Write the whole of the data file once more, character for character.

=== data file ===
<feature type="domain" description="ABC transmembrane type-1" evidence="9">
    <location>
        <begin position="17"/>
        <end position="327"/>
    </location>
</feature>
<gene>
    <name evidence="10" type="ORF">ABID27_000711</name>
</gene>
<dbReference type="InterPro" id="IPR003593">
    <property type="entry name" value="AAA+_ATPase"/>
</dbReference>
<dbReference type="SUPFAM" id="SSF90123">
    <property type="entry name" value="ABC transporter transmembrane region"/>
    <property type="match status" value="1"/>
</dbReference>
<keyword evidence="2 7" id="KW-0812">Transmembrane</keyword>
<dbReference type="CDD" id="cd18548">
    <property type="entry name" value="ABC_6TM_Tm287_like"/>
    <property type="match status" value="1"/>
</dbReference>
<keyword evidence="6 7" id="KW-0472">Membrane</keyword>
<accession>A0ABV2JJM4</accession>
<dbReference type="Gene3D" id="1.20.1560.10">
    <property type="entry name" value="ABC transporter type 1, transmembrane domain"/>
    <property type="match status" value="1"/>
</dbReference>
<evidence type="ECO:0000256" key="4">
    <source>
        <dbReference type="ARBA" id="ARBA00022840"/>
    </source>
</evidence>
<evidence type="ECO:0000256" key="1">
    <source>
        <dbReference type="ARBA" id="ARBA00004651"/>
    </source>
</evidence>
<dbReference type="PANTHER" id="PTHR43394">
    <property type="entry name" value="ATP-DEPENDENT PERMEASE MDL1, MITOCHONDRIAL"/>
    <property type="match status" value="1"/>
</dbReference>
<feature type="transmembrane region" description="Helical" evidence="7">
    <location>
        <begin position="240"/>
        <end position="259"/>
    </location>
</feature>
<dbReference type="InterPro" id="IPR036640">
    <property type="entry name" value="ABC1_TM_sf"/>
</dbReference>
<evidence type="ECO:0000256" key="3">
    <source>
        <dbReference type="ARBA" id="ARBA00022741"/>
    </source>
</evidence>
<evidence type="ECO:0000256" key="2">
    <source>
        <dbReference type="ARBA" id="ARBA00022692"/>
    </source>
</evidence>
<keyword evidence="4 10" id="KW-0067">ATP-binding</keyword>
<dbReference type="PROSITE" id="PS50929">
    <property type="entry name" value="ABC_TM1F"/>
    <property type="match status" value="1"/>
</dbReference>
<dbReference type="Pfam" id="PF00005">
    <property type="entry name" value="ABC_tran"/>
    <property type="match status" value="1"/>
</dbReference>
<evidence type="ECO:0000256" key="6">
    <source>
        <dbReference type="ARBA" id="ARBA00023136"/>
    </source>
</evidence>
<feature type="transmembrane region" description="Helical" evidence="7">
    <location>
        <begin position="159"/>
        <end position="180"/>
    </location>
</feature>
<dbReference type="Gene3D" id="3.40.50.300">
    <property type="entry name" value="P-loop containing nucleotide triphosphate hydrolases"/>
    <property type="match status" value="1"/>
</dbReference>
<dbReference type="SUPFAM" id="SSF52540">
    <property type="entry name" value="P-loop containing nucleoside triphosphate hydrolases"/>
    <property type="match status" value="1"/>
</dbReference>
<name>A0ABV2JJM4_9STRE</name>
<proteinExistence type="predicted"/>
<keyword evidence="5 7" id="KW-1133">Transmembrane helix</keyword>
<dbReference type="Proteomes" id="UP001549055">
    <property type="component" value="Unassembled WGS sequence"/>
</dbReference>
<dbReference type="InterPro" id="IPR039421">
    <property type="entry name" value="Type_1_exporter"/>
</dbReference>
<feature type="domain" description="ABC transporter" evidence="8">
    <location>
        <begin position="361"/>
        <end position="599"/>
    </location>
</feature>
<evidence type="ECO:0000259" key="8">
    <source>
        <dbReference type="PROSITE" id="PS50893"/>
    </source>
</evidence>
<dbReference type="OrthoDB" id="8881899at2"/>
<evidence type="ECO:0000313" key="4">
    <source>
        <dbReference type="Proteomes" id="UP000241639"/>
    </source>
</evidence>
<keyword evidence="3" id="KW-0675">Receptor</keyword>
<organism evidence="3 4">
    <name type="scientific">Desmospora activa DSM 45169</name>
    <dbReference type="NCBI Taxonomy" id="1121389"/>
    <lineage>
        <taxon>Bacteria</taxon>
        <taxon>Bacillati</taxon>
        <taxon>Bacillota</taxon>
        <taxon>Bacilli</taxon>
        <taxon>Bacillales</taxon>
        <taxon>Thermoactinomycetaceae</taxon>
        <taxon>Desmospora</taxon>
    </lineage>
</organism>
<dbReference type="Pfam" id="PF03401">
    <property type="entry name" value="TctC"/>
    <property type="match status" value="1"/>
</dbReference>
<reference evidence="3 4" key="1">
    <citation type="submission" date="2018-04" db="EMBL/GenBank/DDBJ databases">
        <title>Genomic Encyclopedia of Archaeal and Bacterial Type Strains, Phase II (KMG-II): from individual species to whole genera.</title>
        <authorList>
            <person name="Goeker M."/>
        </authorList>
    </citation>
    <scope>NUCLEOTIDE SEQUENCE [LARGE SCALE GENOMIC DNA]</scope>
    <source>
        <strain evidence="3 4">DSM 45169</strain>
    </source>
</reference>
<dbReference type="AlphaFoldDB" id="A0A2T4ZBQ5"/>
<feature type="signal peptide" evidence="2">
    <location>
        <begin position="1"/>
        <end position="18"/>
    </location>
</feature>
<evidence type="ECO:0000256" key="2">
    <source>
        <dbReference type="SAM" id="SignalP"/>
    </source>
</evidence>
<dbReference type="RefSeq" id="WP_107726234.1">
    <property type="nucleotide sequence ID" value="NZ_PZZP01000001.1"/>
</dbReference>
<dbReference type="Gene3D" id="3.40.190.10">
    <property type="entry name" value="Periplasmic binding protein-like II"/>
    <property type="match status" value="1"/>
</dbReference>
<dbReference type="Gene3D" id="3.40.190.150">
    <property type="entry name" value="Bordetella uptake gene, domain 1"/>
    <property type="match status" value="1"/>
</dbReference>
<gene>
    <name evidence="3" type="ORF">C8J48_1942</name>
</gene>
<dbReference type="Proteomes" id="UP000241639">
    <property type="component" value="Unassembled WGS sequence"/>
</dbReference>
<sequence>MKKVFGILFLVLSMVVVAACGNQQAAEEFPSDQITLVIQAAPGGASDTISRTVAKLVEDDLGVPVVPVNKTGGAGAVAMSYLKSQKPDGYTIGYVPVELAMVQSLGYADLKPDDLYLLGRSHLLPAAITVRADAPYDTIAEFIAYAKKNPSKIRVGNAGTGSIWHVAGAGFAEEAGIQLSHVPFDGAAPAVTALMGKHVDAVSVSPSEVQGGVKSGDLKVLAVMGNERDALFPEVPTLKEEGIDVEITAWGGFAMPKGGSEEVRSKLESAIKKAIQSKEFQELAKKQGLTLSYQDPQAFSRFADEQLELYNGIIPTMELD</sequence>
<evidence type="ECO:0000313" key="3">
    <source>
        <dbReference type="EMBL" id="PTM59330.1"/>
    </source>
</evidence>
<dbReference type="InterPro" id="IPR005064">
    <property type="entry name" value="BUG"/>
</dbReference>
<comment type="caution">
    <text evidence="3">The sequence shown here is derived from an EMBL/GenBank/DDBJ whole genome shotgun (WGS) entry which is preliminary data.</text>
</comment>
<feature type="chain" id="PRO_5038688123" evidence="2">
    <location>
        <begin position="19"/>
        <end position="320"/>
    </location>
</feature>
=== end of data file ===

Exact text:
<feature type="domain" description="ABC transmembrane type-1" evidence="9">
    <location>
        <begin position="17"/>
        <end position="327"/>
    </location>
</feature>
<gene>
    <name evidence="10" type="ORF">ABID27_000711</name>
</gene>
<dbReference type="InterPro" id="IPR003593">
    <property type="entry name" value="AAA+_ATPase"/>
</dbReference>
<dbReference type="SUPFAM" id="SSF90123">
    <property type="entry name" value="ABC transporter transmembrane region"/>
    <property type="match status" value="1"/>
</dbReference>
<keyword evidence="2 7" id="KW-0812">Transmembrane</keyword>
<dbReference type="CDD" id="cd18548">
    <property type="entry name" value="ABC_6TM_Tm287_like"/>
    <property type="match status" value="1"/>
</dbReference>
<keyword evidence="6 7" id="KW-0472">Membrane</keyword>
<accession>A0ABV2JJM4</accession>
<dbReference type="Gene3D" id="1.20.1560.10">
    <property type="entry name" value="ABC transporter type 1, transmembrane domain"/>
    <property type="match status" value="1"/>
</dbReference>
<evidence type="ECO:0000256" key="4">
    <source>
        <dbReference type="ARBA" id="ARBA00022840"/>
    </source>
</evidence>
<evidence type="ECO:0000256" key="1">
    <source>
        <dbReference type="ARBA" id="ARBA00004651"/>
    </source>
</evidence>
<dbReference type="PANTHER" id="PTHR43394">
    <property type="entry name" value="ATP-DEPENDENT PERMEASE MDL1, MITOCHONDRIAL"/>
    <property type="match status" value="1"/>
</dbReference>
<feature type="transmembrane region" description="Helical" evidence="7">
    <location>
        <begin position="240"/>
        <end position="259"/>
    </location>
</feature>
<dbReference type="InterPro" id="IPR036640">
    <property type="entry name" value="ABC1_TM_sf"/>
</dbReference>
<evidence type="ECO:0000256" key="3">
    <source>
        <dbReference type="ARBA" id="ARBA00022741"/>
    </source>
</evidence>
<evidence type="ECO:0000256" key="2">
    <source>
        <dbReference type="ARBA" id="ARBA00022692"/>
    </source>
</evidence>
<keyword evidence="4 10" id="KW-0067">ATP-binding</keyword>
<dbReference type="PROSITE" id="PS50929">
    <property type="entry name" value="ABC_TM1F"/>
    <property type="match status" value="1"/>
</dbReference>
<dbReference type="Pfam" id="PF00005">
    <property type="entry name" value="ABC_tran"/>
    <property type="match status" value="1"/>
</dbReference>
<evidence type="ECO:0000256" key="6">
    <source>
        <dbReference type="ARBA" id="ARBA00023136"/>
    </source>
</evidence>
<feature type="transmembrane region" description="Helical" evidence="7">
    <location>
        <begin position="159"/>
        <end position="180"/>
    </location>
</feature>
<dbReference type="Gene3D" id="3.40.50.300">
    <property type="entry name" value="P-loop containing nucleotide triphosphate hydrolases"/>
    <property type="match status" value="1"/>
</dbReference>
<dbReference type="SUPFAM" id="SSF52540">
    <property type="entry name" value="P-loop containing nucleoside triphosphate hydrolases"/>
    <property type="match status" value="1"/>
</dbReference>
<name>A0ABV2JJM4_9STRE</name>
<proteinExistence type="predicted"/>
<keyword evidence="5 7" id="KW-1133">Transmembrane helix</keyword>
<dbReference type="Proteomes" id="UP001549055">
    <property type="component" value="Unassembled WGS sequence"/>
</dbReference>
<dbReference type="InterPro" id="IPR039421">
    <property type="entry name" value="Type_1_exporter"/>
</dbReference>
<feature type="domain" description="ABC transporter" evidence="8">
    <location>
        <begin position="361"/>
        <end position="599"/>
    </location>
</feature>
<evidence type="ECO:0000259" key="8">
    <source>
        <dbReference type="PROSITE" id="PS50893"/>
    </source>
</evidence>
<dbReference type="OrthoDB" id="8881899at2"/>
<evidence type="ECO:0000313" key="4">
    <source>
        <dbReference type="Proteomes" id="UP000241639"/>
    </source>
</evidence>
<keyword evidence="3" id="KW-0675">Receptor</keyword>
<organism evidence="3 4">
    <name type="scientific">Desmospora activa DSM 45169</name>
    <dbReference type="NCBI Taxonomy" id="1121389"/>
    <lineage>
        <taxon>Bacteria</taxon>
        <taxon>Bacillati</taxon>
        <taxon>Bacillota</taxon>
        <taxon>Bacilli</taxon>
        <taxon>Bacillales</taxon>
        <taxon>Thermoactinomycetaceae</taxon>
        <taxon>Desmospora</taxon>
    </lineage>
</organism>
<dbReference type="Pfam" id="PF03401">
    <property type="entry name" value="TctC"/>
    <property type="match status" value="1"/>
</dbReference>
<reference evidence="3 4" key="1">
    <citation type="submission" date="2018-04" db="EMBL/GenBank/DDBJ databases">
        <title>Genomic Encyclopedia of Archaeal and Bacterial Type Strains, Phase II (KMG-II): from individual species to whole genera.</title>
        <authorList>
            <person name="Goeker M."/>
        </authorList>
    </citation>
    <scope>NUCLEOTIDE SEQUENCE [LARGE SCALE GENOMIC DNA]</scope>
    <source>
        <strain evidence="3 4">DSM 45169</strain>
    </source>
</reference>
<dbReference type="AlphaFoldDB" id="A0A2T4ZBQ5"/>
<feature type="signal peptide" evidence="2">
    <location>
        <begin position="1"/>
        <end position="18"/>
    </location>
</feature>
<evidence type="ECO:0000256" key="2">
    <source>
        <dbReference type="SAM" id="SignalP"/>
    </source>
</evidence>
<dbReference type="RefSeq" id="WP_107726234.1">
    <property type="nucleotide sequence ID" value="NZ_PZZP01000001.1"/>
</dbReference>
<dbReference type="Gene3D" id="3.40.190.10">
    <property type="entry name" value="Periplasmic binding protein-like II"/>
    <property type="match status" value="1"/>
</dbReference>
<dbReference type="Gene3D" id="3.40.190.150">
    <property type="entry name" value="Bordetella uptake gene, domain 1"/>
    <property type="match status" value="1"/>
</dbReference>
<gene>
    <name evidence="3" type="ORF">C8J48_1942</name>
</gene>
<dbReference type="Proteomes" id="UP000241639">
    <property type="component" value="Unassembled WGS sequence"/>
</dbReference>
<sequence>MKKVFGILFLVLSMVVVAACGNQQAAEEFPSDQITLVIQAAPGGASDTISRTVAKLVEDDLGVPVVPVNKTGGAGAVAMSYLKSQKPDGYTIGYVPVELAMVQSLGYADLKPDDLYLLGRSHLLPAAITVRADAPYDTIAEFIAYAKKNPSKIRVGNAGTGSIWHVAGAGFAEEAGIQLSHVPFDGAAPAVTALMGKHVDAVSVSPSEVQGGVKSGDLKVLAVMGNERDALFPEVPTLKEEGIDVEITAWGGFAMPKGGSEEVRSKLESAIKKAIQSKEFQELAKKQGLTLSYQDPQAFSRFADEQLELYNGIIPTMELD</sequence>
<evidence type="ECO:0000313" key="3">
    <source>
        <dbReference type="EMBL" id="PTM59330.1"/>
    </source>
</evidence>
<dbReference type="InterPro" id="IPR005064">
    <property type="entry name" value="BUG"/>
</dbReference>
<comment type="caution">
    <text evidence="3">The sequence shown here is derived from an EMBL/GenBank/DDBJ whole genome shotgun (WGS) entry which is preliminary data.</text>
</comment>
<feature type="chain" id="PRO_5038688123" evidence="2">
    <location>
        <begin position="19"/>
        <end position="320"/>
    </location>
</feature>